When I find myself not liking a film, it’s usually because it just isn’t my taste, or because I find it boring. Maybe the subject matter doesn’t interest me, maybe it’s poorly made, or maybe there’s way too many giant robots and the stupid things all look practically the same.
But then there are a few films, a very very few films, that not only aren’t to my taste but make me want to stand up, grab my little flat screen TV, and throw it straight through the wall. L’Inhumaine (1924) is one of those films.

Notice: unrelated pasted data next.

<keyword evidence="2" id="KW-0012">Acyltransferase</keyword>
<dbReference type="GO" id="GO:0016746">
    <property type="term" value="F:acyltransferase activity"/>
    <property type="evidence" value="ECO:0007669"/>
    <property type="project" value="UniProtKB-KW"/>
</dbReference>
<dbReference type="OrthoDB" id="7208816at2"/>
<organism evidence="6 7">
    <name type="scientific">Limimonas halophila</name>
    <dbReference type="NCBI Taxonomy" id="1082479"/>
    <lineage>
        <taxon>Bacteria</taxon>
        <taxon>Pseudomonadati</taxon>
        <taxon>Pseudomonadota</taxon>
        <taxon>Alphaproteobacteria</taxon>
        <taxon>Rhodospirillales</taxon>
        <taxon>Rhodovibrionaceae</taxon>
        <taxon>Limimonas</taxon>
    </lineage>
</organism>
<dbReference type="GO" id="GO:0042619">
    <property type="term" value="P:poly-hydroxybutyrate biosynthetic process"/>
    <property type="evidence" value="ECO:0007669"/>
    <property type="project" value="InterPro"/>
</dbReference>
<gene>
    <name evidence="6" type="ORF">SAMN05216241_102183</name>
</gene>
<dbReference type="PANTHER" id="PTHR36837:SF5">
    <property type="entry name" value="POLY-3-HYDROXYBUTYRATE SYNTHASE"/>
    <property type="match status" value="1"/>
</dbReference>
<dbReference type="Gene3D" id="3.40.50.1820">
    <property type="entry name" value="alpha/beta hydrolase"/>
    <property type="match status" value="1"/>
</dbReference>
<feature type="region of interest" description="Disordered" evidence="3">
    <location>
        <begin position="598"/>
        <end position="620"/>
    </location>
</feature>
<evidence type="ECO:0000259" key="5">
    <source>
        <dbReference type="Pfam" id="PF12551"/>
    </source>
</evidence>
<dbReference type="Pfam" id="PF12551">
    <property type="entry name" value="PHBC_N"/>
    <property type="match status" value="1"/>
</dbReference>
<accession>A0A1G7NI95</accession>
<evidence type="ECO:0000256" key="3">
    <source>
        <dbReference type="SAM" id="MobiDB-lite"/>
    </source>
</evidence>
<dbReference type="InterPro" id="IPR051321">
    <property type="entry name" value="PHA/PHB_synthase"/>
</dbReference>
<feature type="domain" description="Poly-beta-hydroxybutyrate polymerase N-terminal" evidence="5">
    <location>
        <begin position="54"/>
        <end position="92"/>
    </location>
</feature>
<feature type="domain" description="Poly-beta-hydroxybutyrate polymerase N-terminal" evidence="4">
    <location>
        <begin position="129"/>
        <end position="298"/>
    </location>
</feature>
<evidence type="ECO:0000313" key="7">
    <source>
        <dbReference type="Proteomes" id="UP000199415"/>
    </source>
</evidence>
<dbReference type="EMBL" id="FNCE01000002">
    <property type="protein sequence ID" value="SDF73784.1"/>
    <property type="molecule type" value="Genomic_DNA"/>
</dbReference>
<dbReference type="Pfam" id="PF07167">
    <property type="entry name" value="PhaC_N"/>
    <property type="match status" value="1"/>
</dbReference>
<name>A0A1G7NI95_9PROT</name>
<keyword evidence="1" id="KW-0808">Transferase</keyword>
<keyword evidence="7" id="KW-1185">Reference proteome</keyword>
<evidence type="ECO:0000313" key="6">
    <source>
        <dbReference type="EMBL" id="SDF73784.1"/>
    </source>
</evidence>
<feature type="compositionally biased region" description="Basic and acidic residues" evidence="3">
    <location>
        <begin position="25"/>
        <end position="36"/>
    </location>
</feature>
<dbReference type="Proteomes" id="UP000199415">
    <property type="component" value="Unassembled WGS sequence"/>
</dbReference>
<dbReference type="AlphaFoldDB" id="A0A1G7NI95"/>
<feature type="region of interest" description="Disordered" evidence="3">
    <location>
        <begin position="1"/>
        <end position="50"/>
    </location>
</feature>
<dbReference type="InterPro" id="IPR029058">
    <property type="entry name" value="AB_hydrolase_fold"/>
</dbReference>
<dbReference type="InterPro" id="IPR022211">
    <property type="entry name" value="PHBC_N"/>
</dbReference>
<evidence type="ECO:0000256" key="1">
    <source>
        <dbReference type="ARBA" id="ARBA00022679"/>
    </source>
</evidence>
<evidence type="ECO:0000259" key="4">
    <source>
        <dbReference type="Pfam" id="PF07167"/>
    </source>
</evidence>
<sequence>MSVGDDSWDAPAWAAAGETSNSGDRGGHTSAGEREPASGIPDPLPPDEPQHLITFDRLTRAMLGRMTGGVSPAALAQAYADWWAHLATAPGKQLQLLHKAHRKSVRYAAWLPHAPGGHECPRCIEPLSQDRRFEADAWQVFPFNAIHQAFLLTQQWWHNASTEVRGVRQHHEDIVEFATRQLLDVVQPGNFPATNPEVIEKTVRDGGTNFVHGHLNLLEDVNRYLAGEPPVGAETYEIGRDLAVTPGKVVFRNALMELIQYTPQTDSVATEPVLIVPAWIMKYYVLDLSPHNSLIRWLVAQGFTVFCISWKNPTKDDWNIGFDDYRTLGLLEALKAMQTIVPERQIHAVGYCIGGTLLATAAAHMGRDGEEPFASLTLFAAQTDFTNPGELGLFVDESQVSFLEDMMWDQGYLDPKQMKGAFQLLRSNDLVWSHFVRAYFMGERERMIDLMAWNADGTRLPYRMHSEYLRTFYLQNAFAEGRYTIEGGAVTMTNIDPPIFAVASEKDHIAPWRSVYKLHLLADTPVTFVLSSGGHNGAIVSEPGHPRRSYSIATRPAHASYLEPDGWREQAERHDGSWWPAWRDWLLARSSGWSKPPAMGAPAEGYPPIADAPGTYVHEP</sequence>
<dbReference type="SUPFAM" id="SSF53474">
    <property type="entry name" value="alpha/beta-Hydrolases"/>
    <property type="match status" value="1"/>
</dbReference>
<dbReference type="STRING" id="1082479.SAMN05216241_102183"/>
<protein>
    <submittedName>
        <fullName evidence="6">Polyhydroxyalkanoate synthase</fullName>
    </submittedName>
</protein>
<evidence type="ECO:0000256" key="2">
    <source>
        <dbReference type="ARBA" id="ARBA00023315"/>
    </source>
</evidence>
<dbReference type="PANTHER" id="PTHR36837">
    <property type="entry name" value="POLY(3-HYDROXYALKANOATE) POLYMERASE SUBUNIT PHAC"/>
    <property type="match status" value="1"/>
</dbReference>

Yeah, you heard me.
If ever there was a film that you could point to and say, “This is surely everyone’s favorite short experimental animated German Dadaist film,” it would have to be artist Hans Richter’s endearing Ghosts Before Breakfast (1928). (And yes, I know it’s perfectly impossible to choose a favorite German Dadaist short.) If you roll your eyes at modern art, which admittedly describes what my own eyes do 85% of the time (don’t even, Damien Hirst), never fear. Somehow, Ghosts Before Breakfast manages to be both over-your-head artsy and charmingly accessible.